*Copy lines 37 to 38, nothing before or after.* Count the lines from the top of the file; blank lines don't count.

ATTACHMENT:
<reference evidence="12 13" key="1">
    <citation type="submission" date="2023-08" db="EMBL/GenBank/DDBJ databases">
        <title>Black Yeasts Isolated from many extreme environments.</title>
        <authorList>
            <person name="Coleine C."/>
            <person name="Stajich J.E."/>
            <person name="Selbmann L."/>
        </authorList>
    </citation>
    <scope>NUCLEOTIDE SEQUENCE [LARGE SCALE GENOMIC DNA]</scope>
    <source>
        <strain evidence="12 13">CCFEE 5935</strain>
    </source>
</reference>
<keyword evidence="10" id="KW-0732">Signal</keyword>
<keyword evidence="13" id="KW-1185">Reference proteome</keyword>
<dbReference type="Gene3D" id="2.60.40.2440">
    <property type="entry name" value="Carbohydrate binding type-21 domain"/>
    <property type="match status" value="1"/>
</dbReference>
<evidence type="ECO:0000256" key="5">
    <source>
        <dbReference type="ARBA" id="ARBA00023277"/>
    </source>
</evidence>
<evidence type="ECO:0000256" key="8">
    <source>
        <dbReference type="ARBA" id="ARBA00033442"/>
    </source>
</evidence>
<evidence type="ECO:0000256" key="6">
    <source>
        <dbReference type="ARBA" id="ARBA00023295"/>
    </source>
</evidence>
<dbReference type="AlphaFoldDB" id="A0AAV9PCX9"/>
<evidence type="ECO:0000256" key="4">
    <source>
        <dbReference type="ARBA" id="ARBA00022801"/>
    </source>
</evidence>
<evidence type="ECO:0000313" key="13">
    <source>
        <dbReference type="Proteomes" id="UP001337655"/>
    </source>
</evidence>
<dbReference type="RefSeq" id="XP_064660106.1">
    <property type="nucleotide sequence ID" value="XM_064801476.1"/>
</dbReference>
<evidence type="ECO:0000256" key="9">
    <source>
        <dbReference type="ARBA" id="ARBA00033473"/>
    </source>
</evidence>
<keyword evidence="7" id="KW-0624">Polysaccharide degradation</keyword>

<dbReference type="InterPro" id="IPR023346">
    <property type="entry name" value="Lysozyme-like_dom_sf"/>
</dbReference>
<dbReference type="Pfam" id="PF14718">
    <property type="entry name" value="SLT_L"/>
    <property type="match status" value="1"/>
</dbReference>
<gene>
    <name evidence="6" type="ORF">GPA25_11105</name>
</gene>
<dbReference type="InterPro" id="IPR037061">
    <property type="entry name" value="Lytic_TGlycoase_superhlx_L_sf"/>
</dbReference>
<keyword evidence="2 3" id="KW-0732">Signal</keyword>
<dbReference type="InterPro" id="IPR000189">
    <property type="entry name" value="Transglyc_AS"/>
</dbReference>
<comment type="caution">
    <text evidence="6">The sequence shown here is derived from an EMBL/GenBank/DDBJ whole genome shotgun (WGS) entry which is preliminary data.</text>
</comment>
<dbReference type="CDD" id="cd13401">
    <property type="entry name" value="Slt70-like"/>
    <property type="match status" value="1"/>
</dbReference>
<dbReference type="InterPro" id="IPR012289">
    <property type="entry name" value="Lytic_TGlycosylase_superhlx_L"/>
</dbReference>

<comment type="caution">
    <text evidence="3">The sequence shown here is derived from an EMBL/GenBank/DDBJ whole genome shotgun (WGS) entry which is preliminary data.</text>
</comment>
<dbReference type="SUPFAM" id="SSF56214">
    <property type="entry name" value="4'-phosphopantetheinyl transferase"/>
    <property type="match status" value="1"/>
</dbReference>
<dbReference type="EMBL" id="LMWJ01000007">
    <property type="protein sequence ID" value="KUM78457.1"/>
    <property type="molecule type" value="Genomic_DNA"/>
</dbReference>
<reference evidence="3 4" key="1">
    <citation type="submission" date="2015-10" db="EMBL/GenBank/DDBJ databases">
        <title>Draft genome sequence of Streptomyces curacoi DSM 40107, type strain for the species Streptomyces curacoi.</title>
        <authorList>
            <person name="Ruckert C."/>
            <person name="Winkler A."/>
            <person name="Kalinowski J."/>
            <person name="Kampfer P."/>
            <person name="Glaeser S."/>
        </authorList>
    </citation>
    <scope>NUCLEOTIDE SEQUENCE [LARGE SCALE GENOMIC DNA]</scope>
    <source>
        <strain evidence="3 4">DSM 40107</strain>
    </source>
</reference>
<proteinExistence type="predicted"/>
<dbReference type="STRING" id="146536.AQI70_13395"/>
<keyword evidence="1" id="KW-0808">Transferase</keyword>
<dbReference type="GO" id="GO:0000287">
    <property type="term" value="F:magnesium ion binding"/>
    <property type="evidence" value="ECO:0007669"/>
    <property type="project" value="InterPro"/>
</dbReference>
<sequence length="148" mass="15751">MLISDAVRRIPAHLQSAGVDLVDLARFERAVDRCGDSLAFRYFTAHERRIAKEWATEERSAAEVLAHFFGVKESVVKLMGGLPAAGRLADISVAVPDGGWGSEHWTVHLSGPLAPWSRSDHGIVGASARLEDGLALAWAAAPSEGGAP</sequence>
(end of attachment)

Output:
<evidence type="ECO:0000256" key="4">
    <source>